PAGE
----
A person’s innermost concept of self as male, female, a blend of both or neither. One’s gender identity can be the same or different from their sex assigned at birth.
The external presentation of one’s gender as expressed through one’s name, clothing, behaviour, hairstyle or voice, and which may or may not conform to socially defined behaviours and characteristics typically being associated with being either masculine or feminine.
A term to describe people who do not conform to their society or culture’s expectations for males and females. Being transgender is one way of being gender diverse, but not all gender diverse people are transgender.
A person who was thought to be male when born and initially raised as a boy.
A person who was thought to be female when born and initially raised as a girl.
A term for someone whose gender identity is not congruent with their sex assigned at birth.
A term for someone whose gender identity aligns with their sex assigned at birth.
A term to describe someone who was assigned female at birth who identifies as a boy/male/man.
A term to describe someone who was assigned male at birth who identifies as a girl/female/woman.
A term to describe someone who doesn’t identity exclusively as male or female.
A person whose gender identity varies over time.
A term to describe someone who does not identify with any gender.
Aboriginal and Torres Strait Islander people may use these terms in a number of different contexts, however they can be used to refer to trans and gender diverse people. Brotherboy typically refers to masculine spirited people who were assigned female at birth. Sistergirl typically refers to feminine spirited people who were assigned male at birth.
A term that describes the distress experienced by a person due to incongruence between their gender identity and their sex assigned at birth.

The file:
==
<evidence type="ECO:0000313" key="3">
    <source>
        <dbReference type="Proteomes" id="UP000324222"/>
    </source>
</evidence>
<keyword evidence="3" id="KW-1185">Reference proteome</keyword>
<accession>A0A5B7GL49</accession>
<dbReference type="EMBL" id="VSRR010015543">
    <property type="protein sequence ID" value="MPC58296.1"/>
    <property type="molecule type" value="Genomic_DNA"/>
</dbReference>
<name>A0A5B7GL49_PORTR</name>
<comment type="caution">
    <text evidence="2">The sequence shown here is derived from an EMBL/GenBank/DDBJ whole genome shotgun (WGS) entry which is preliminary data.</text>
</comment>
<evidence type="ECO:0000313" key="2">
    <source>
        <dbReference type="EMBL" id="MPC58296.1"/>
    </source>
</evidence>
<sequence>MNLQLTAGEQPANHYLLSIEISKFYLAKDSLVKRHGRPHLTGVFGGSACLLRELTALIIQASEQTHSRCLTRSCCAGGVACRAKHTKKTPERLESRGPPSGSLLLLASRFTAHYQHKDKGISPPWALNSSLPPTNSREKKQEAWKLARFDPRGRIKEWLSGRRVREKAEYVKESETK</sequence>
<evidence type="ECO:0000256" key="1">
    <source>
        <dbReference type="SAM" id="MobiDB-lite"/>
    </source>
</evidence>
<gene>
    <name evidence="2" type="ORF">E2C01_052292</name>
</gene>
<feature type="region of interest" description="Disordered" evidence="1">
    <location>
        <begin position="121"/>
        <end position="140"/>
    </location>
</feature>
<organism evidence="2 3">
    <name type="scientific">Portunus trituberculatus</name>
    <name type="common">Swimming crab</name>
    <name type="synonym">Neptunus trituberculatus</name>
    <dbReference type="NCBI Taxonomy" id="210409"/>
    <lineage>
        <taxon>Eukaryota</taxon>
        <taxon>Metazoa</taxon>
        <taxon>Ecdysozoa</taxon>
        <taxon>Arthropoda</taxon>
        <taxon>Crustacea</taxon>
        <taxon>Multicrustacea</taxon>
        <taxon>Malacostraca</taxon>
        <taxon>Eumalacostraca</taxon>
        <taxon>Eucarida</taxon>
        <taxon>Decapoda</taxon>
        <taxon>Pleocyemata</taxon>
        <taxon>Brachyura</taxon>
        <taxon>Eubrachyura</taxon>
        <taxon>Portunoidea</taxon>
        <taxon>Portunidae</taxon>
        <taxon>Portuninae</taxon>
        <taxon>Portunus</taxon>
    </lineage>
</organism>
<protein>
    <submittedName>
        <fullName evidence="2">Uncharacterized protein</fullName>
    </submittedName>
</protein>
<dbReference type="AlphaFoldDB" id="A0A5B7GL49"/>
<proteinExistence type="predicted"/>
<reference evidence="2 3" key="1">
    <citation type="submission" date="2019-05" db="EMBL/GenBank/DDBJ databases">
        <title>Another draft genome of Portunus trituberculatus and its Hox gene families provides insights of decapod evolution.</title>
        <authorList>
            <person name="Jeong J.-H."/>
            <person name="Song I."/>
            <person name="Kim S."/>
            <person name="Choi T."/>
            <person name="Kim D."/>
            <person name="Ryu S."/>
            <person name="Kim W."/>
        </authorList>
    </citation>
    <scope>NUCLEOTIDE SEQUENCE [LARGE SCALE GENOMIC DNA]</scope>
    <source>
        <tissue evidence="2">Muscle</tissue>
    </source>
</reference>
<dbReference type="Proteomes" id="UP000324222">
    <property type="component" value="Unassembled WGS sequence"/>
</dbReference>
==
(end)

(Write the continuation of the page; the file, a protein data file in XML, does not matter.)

The process by which a person changes their gender expression to better match their gender identity.
The process by which a person changes their physical sex characteristics via hormonal intervention and/or surgery to more closely align with their gender identity.
Please note: surgical interventions for Australians under the age of 18 are not legal without court orders being sought.
To misgender is to refer to a TGDNB person using a pronoun that does not reflect that person’s gender identity. To purposefully or persistently misgender someone is a sign of great disrespect and can do terrible harm to that person.
Pronouns are commonly used to describe a person’s gender identity. We often do this without really thinking about it, replacing a person’s name with a gendered pronoun. For example: “Lexi has got gig tonight. She is amazing!”
Some pronouns are non-gendered such as they/them/theirs. Non-binary people often, although not always, use these pronouns. Some people use other terms or simply prefer us to use their name. For example: “Max is a genius gamer. They want to become a professional.” Or “Max is a genius gamer. Max wants to become a professional.”
For trans, gender diverse and non-binary people, it’s really important that we use the name and pronoun that reflects who they are. We know from research that young people who have their names and pronouns respected have better health and wellbeing outcomes if their family and community adopt their name, pronoun and gender identity.
Mistakes will happen, but sincere effort is always appreciated.
Here are some great resources on pronouns and why they are important.
The Pronoun Lowdown by Nevo Zisin
What Are Pronouns And Why Are They So Important? Minus18